1 vote Thank Flag Link Fri Feb 18, 2011
Jenet and Nirmala gave great answers. You're buying you own place, apparently. Yes you can do this, and no, it should not work against you.

Karla Harby VP
Rutenberg Realty
1 vote Thank Flag Link Fri Feb 18, 2011
This is a very interesting question. No, it is not common at all for an attorney who is buying a co-op to take a split of the broker's commission. I have represented lawyers as their listing agent and as their buyer's agent and at no point did they assume there was anything I was sharing with them other than really excellent work and the best service possible. I earned every penny of what I got; this is my livelihood. Is it yours?

Very technically, under the law, attorneys can function in the capacity of a broker, but in reality, are you a skilled, seasoned real estate agent? Of course not or you wouldn't be asking this question.

Real estate agents are skilled professionals, and depriving yourself of representation does you a real disservice. Your best bet would be to get your own agent to represent you.

The listing agent must present all offers; that is a separate issue than commission. The listing agent's brokerage would probably have to make the judgment call on whether they can/will give you anything. But if you are not represented, that listing agent is going to have to do all the work of a direct deal, i.e. your board package and getting you through the board, something only an experienced NYC agent can do for you. Since they would be doing double the work, do you really think you are doing anything that would warrant you being compensated as if you were the procuring broker?
1 vote Thank Flag Link Thu Feb 17, 2011
The answer is no. It is not common it is rare. An attorney admitted to the bar in NY state may operate as a broker without a license. However most lawyers hire real estate brokers when buying a coop apartment.

Listing brokers solicit the cooperation of other brokers when marketing a coop. They have a previous agreement with some brokers, not all brokers and certainly not with lawyers to pay the co-broker a commission.

It would be up to the seller to accept or reject your offer. It will be up to the coop board to accept or reject your application as a shareholder in their coop. In my opinion it will create problems for the sale.
1 vote Thank Flag Link Thu Feb 17, 2011
Mitchell Hall, Real Estate Pro in New York, NY
Dear Frank,

The comission is not always split in half between the listing (seller's broker) and buyers broker (you will need to find out what the split is). I have seen attorneys represent themselves at closings but they are registered with the DOS as a real estate broker in order to collect the commission (you need to verify).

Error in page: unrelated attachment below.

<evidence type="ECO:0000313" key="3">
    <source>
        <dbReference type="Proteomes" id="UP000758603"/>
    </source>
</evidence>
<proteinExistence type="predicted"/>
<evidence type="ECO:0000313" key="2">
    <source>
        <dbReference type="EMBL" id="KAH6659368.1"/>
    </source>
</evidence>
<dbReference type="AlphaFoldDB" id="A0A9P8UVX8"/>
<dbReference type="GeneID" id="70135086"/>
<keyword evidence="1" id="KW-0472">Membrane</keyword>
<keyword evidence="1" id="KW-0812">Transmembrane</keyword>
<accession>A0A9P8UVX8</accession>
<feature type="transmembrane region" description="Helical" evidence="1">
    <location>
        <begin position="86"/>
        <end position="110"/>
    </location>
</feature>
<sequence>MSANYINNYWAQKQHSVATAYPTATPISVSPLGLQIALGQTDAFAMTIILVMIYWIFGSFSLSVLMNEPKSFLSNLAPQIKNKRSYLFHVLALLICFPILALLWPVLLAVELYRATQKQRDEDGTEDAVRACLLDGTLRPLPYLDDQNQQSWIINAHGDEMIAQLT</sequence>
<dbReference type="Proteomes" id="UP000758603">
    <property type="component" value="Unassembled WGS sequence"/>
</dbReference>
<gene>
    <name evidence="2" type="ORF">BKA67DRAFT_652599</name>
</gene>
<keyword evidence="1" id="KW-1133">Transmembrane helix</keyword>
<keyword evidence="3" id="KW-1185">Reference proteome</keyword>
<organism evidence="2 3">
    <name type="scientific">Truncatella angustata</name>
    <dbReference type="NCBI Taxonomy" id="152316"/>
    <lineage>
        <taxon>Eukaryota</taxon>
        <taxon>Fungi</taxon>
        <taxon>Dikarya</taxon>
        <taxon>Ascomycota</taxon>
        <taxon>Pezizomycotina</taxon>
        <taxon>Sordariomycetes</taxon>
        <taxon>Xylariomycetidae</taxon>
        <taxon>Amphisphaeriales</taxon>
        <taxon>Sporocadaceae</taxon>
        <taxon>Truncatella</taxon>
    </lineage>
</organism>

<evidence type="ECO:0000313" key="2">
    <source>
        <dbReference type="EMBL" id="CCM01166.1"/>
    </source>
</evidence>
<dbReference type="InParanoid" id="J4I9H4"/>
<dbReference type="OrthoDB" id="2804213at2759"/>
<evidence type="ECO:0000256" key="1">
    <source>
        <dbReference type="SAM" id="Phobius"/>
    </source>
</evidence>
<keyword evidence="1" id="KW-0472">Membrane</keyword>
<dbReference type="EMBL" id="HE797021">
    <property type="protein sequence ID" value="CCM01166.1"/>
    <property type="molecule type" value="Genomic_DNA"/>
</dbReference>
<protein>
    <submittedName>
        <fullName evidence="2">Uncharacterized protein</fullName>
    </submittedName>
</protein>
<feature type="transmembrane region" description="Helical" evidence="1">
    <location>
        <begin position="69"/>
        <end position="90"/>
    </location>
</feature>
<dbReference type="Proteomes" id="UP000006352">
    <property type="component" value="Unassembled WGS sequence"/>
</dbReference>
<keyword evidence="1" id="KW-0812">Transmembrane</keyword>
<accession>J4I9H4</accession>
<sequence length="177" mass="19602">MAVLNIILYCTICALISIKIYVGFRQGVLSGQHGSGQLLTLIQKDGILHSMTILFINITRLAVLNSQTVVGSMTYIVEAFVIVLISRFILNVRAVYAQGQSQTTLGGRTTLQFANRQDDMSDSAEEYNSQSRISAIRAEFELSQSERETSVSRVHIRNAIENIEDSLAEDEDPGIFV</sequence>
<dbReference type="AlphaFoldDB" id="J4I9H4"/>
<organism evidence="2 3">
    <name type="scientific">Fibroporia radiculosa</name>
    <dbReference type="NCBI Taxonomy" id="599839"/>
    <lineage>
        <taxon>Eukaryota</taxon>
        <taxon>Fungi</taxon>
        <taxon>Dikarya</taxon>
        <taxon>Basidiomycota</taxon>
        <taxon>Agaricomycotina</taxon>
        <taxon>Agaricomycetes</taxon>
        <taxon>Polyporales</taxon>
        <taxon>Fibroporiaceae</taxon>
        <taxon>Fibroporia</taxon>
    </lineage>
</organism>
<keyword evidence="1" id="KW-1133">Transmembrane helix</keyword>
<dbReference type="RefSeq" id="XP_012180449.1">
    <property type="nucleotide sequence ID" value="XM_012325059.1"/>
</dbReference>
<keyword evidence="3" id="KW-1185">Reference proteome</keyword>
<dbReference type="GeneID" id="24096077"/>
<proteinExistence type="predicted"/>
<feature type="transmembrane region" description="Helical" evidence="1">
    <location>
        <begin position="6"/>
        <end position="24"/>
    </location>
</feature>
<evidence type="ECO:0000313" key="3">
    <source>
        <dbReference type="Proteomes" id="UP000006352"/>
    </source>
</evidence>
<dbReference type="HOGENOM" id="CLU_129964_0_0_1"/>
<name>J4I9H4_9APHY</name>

I would recommend that you contact the NYS DOS before you proceed.

Best of luck on your purchase.
1 vote Thank Flag Link Thu Feb 17, 2011
Curious to know what is your rationale for the split; what service will have been performed by you at the completion of the transaction, thereby entitling you to a split of the commission...
1 vote Thank Flag Link Thu Feb 17, 2011

When I buy property for myself the way I handle this is: rather than charging a commission I take it as a discount from the sales price, or as a credit at closing.

Keep in mind that if you get paid a commission on your own deal you'll need to pay income taxes on those dollars.

I've done this with new construction, where there's no board package involved.

Bear in mind that if you do choose to ask for a discount or credit at closing you'll need to prepare your own board package, something that your broker would typically help with.

Co-op board packages are generally extensive and a pain to prepare. It would not be fair to place the burden of the board package on the selling broker if he/she is only getting half of the fee (for representing the seller).

Just another idea to consider...

0 votes Thank Flag Link Mon Feb 21, 2011
If you are the buyer, some brokers will co-op compensation. Better if you disclose upfront that you are an attorney and the buyer and verify compensation, upfront.
0 votes Thank Flag Link Sat Feb 19, 2011
THANK YOU all again for your answers. I will continue to work with the listing agent, and will not look for commission.
0 votes Thank Flag Link Fri Feb 18, 2011
Thank you all for this very helpful information, which confirms my queasy feeling about it. Would you advise me to get my own broker? I essentially trust the seller's broker, but have never bought anything before.
0 votes Thank Flag Link Fri Feb 18, 2011